Day 3 Accra, Ghana. Slept until the unheard of hour of 7.30am. Refreshing! Breakfast of tea and fried egg with tomato and pepper on toast.


Michael the taxi driver collected me at 9am; we wove through another traffic jam and I admired the ongoing construction in downtown Accra; there are huge apartment & office buildings springing up Everywhere!
Training at the Accra Education Community Library; an amazing facility, nicer than libraries I’ve seen in the US & filled with students from Kindergarten thru University. The library is 2 floors with high ceilings, tons of windows and has beautiful tile work. The children’s area comprises the entire downstairs. Upstairs is reserved for high school and university students.



16 librarians attending the very formal training complete with opening prayer, introductions and then the activities. The training went well and participants helped to tell 3 little fish and big bad shark along with enjoying the ABC activity list. It ended with the Vote of Thanks. Felt very much like the workshops I presented in Belize. Along with participants wandering in at all hours.
Presented a rousing storytelling session for 70 rambunctious and energized children. They were a bit out of control and I was saddened that although there was a staff of 16, none of them supervised the children who were running ripshod around the library. Eventually we gathered them for story and they were ok after I reigned them in a bit. They did participate with high energy on the Giant Yam and the Lion and Wise old Rabbit story which I told after seeing them pushing each other around.

Michael, the taxi drive and I lucked out with NO traffic on the way home and arrived in 30 minutes flat!


I Had hoped for a cold beer or a glass of palm wine to end the week, alas I am in a Muslim neighborhood where alcohol is 100% frowned upon. I walked up and down the street being greeted by the children and adults with huge smiles, and “hello! How are you?” To which I responded, “fine and you?” with a smile in return. A few of the children reached out and touched my skin, smiling and laughing.



 I did happen upon one small bar (shack), but felt it would be improper to enter alone as a woman, especially given my surroundings. As I contemplated it, 3 Muslim women approached me & said me, “you know alcohol is evil and will make you do bad things.” I smile and walked back home.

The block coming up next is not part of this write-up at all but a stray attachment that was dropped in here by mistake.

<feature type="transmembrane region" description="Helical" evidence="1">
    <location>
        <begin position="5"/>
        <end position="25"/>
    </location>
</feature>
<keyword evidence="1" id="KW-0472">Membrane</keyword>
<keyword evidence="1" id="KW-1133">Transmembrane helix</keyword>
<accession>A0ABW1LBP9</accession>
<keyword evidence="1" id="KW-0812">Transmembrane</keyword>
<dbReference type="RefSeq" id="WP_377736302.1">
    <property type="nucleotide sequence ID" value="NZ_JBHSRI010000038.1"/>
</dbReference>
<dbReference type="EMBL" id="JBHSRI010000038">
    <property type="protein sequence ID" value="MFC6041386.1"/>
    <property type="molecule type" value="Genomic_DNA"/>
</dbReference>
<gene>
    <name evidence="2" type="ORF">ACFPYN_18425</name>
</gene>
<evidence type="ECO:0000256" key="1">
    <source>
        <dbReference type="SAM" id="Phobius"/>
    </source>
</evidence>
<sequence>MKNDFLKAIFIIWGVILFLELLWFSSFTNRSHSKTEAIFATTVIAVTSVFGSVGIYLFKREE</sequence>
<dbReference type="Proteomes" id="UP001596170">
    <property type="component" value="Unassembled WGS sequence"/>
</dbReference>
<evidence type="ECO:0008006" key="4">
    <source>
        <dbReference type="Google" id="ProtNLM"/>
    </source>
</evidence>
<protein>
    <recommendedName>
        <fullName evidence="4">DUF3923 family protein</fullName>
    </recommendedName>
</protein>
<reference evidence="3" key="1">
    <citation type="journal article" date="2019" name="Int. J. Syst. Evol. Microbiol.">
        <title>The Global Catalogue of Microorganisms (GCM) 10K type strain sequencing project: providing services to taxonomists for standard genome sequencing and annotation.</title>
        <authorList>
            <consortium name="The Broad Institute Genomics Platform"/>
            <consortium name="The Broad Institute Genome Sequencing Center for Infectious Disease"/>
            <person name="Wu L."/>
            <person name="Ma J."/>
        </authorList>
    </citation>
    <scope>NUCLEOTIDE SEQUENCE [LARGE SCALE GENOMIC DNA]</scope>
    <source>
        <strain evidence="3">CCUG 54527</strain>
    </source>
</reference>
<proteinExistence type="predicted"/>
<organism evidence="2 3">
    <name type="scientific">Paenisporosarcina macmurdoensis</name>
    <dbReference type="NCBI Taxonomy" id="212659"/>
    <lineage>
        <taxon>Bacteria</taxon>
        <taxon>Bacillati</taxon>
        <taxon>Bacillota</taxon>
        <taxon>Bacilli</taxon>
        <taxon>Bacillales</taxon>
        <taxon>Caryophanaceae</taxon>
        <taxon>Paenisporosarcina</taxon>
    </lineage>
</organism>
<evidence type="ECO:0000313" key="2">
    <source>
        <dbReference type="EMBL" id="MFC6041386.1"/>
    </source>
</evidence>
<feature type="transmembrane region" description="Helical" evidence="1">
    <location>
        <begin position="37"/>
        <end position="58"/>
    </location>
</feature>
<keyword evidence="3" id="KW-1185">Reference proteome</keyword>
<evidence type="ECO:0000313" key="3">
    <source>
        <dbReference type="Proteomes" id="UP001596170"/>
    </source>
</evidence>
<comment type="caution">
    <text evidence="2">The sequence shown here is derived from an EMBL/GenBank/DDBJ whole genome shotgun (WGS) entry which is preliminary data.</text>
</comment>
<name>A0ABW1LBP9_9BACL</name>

Bathed, washed my hair and shirt and flushed the toilet with only about 1 quart of water: I think I’m turning Ghanaian!



Joana and Justine arrived soon after and Joana showed me how to make Ampesi, a stew, which I now share with you!





Cook Yams and plantains. (boil in a separate pot)


Spinach chopped (steam it in a separate pot)


1 purple Onion chopped


Chop 1 cup tomatoes and 2 or 3 hot red Peppers (blend)


Smoked Fish (mackerel in small chunks) (2 small ones)


Agusi (seed, looks like large sunflower or small pumpkin seed) (blended)


Can of pureed tomatoes



Use ½ cup of Palm oil to sautee onion.


Add pureed (stewed)  tomatoes. Let it cook.


Add a few tablespoons of the blended (pureed) seeds.


Continue simmering


Add ½ tspn salt.


Add the fish.




Add chopped spinach.





Ate dinner with my hands! Yam and Plantain with ampsi, a stew! Delicious! And I loved eating with my hands.



Evening chatting with Joana about mmoatia, mama wata, some of the beliefs here, respect of elders, and spirits.
Thus ends my day. Tomorrow is another day of workshops and then I have Sunday “off.” (but not really because I’m doing interviews!) And so it goes!



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